Undergraduate Student Blog, Speaking of Princeton

Undergraduate Student Blog

Author: Thomas Ray Garcia ’16

Pharr, Texas • English View Profile

Breaking the Bubble

Leading a "Mentor Lifestyle"

I lead a Mentor Lifestyle because I have not forgotten where I come from. However, I admittedly did at one point, during my first semester at Princeton.

I believe it's easy to become wrapped up in trying to get the most out of the "college experience." I know I did during my first semester. Completing rigorous coursework, meeting interesting people, and adapting to a new environment made me forget about the struggles I faced with poverty and a lack of educational opportunities back home in the Rio Grande Valley. Princeton served as a sort of paradise that gave me the freedom to live an independent life, revel in newfound camaraderie, and expand my mind. I knew I wouldn't have received the same opportunities back home—nothing remotely close. But eventually the semester ended, and Christmas break led me back to the real world.

My three weeks at home opened my eyes to the reality I had grown up with all my life. It was a jarring experience to realize that the Rio Grande Valley was still a poverty-stricken region and that the students at my alma mater still weren’t receiving the educational opportunities they deserved.

Why was this shocking to me? I knew serious problems existed back home, but I didn’t realize the scope of these disparities until I left everything I thought I knew behind and later returned with new perspectives. I discovered how fortunate I was to go to Princeton and how unfair it was that others had to live in underprivileged conditions. This spurred me to think about how to solve this issue the best way I could.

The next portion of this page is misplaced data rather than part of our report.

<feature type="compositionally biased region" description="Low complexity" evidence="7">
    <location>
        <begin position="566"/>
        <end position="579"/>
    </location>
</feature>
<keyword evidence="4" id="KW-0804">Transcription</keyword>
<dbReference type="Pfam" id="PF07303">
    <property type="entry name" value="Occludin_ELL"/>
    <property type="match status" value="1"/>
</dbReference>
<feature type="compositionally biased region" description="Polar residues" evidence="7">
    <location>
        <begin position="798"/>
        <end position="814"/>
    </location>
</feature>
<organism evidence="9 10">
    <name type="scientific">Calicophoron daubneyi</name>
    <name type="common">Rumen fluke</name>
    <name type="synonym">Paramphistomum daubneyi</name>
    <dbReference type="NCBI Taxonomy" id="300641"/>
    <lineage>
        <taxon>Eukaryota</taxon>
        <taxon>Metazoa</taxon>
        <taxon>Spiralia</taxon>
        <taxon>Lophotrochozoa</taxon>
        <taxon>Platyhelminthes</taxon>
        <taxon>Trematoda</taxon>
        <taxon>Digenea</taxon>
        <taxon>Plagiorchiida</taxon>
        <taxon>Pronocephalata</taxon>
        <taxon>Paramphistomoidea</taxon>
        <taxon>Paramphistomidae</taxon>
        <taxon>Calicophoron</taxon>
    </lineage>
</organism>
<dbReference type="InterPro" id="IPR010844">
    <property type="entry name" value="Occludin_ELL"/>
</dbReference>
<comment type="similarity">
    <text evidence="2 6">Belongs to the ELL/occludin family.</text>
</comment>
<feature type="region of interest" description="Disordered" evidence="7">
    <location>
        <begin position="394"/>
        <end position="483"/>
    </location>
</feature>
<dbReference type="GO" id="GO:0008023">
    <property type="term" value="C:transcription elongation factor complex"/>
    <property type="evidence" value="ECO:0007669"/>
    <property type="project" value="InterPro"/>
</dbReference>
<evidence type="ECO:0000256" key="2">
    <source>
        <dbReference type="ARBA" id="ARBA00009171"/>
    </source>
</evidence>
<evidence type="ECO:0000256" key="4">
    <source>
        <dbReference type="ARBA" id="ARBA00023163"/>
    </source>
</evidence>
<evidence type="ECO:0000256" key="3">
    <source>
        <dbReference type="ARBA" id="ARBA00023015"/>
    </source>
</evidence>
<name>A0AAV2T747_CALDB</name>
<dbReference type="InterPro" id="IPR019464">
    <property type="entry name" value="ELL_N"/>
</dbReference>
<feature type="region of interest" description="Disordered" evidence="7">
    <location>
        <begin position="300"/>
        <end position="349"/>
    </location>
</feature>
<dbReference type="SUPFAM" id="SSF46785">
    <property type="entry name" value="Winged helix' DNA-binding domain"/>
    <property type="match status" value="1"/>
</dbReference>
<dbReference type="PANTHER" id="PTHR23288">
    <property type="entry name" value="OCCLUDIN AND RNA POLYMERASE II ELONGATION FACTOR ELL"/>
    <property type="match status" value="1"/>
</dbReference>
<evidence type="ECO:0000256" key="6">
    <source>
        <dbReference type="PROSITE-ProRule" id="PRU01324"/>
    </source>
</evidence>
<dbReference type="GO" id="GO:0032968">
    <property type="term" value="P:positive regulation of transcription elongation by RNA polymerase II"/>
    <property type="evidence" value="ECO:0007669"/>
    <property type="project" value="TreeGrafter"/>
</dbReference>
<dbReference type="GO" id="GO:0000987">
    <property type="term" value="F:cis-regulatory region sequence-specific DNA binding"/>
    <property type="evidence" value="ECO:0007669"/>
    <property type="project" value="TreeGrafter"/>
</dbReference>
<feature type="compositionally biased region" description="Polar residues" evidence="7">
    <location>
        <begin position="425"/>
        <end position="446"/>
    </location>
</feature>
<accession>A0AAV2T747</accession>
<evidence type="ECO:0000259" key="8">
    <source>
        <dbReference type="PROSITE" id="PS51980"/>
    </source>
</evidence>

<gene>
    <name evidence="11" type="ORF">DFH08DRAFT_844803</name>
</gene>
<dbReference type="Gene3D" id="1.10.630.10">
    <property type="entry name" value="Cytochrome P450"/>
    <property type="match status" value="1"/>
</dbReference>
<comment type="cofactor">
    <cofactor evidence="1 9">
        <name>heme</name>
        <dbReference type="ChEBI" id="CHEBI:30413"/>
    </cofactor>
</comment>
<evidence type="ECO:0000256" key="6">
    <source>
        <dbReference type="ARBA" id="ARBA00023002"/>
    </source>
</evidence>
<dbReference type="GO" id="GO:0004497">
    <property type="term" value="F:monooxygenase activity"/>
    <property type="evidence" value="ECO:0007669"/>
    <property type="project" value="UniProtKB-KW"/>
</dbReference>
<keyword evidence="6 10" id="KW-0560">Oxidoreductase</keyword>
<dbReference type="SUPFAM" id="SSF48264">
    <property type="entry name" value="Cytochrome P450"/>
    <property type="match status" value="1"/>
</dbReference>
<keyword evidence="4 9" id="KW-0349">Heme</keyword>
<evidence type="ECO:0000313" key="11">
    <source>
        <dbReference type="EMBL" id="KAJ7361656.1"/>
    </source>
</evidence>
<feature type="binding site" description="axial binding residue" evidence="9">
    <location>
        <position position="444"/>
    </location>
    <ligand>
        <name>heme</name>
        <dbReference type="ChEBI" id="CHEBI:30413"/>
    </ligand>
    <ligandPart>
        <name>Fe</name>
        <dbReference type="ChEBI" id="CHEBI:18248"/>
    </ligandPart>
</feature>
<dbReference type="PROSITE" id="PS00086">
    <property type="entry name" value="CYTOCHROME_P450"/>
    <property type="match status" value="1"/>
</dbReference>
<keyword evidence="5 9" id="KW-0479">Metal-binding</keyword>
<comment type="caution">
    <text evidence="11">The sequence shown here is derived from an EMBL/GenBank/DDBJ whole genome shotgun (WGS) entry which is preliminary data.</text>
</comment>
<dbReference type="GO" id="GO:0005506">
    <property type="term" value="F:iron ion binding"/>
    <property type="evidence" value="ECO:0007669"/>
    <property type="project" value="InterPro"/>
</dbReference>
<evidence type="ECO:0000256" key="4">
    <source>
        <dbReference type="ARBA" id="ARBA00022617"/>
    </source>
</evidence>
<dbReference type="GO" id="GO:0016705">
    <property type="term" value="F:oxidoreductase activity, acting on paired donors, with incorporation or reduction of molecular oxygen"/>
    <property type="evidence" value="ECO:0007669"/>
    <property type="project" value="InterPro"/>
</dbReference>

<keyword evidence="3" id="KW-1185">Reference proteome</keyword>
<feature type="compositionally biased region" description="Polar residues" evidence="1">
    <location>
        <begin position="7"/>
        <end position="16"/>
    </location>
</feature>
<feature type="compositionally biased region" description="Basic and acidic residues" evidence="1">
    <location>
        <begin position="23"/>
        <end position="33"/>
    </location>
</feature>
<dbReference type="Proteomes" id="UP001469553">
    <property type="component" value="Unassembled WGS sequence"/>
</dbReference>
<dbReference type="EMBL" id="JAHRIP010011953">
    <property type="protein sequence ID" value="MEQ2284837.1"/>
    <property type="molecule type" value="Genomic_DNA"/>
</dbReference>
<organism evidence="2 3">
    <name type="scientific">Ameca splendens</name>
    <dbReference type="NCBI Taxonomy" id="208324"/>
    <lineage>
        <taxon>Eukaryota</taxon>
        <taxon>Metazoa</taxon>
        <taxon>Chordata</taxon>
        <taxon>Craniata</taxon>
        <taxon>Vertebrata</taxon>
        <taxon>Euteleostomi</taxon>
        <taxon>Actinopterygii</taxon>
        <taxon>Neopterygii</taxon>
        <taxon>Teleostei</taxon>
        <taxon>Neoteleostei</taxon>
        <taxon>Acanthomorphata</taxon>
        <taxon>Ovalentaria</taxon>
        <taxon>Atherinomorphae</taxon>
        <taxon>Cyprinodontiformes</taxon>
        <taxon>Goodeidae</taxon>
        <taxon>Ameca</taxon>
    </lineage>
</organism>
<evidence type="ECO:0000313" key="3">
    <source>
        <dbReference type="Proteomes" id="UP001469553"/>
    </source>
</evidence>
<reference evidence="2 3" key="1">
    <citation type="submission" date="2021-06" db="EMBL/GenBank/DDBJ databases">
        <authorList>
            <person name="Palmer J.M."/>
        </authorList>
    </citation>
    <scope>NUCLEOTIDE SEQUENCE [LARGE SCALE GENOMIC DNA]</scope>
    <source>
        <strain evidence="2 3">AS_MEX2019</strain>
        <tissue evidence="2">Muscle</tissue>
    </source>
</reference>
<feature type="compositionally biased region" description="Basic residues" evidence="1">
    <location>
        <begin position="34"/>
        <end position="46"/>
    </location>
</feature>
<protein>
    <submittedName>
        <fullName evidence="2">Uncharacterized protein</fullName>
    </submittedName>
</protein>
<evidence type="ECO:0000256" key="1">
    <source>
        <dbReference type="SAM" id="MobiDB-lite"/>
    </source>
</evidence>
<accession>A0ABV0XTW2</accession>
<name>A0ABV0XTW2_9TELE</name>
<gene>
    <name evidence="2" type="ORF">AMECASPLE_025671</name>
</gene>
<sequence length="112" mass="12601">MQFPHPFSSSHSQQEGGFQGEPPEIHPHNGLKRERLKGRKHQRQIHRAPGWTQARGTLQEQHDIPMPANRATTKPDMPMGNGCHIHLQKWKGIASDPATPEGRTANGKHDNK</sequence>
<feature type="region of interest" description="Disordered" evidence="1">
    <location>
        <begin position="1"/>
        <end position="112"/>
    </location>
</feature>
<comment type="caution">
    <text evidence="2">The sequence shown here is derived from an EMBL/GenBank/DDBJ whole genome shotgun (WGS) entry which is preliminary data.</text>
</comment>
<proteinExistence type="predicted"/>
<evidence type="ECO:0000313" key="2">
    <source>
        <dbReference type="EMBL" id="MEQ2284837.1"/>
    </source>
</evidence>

The result was the Pharr-San Juan-Alamo College, Scholarship, Leadership Awareness Program (PSJA CSLAP). During the summer of 2013, a group of friends and I held seminars, workshops, and test prep sessions about the college application process. I met many students whose stories and aspirations cemented me in my desire to become an educator. It also fulfilled a void in me. I felt that I had longed for this type of lifestyle, helping others achieve and grow, and living it made me happy.

PSJA CSLAP 2014 Team
Pioneers of PSJA CSLAP trying to pose for a group photo

To this day, my mentees occupy significant chunks of my thoughts. I still thoroughly enjoy my "college experience," but it's been supplemented by my Mentor Lifestyle. I am not only present here at Princeton, but in my community as well. I wouldn't have it any other way.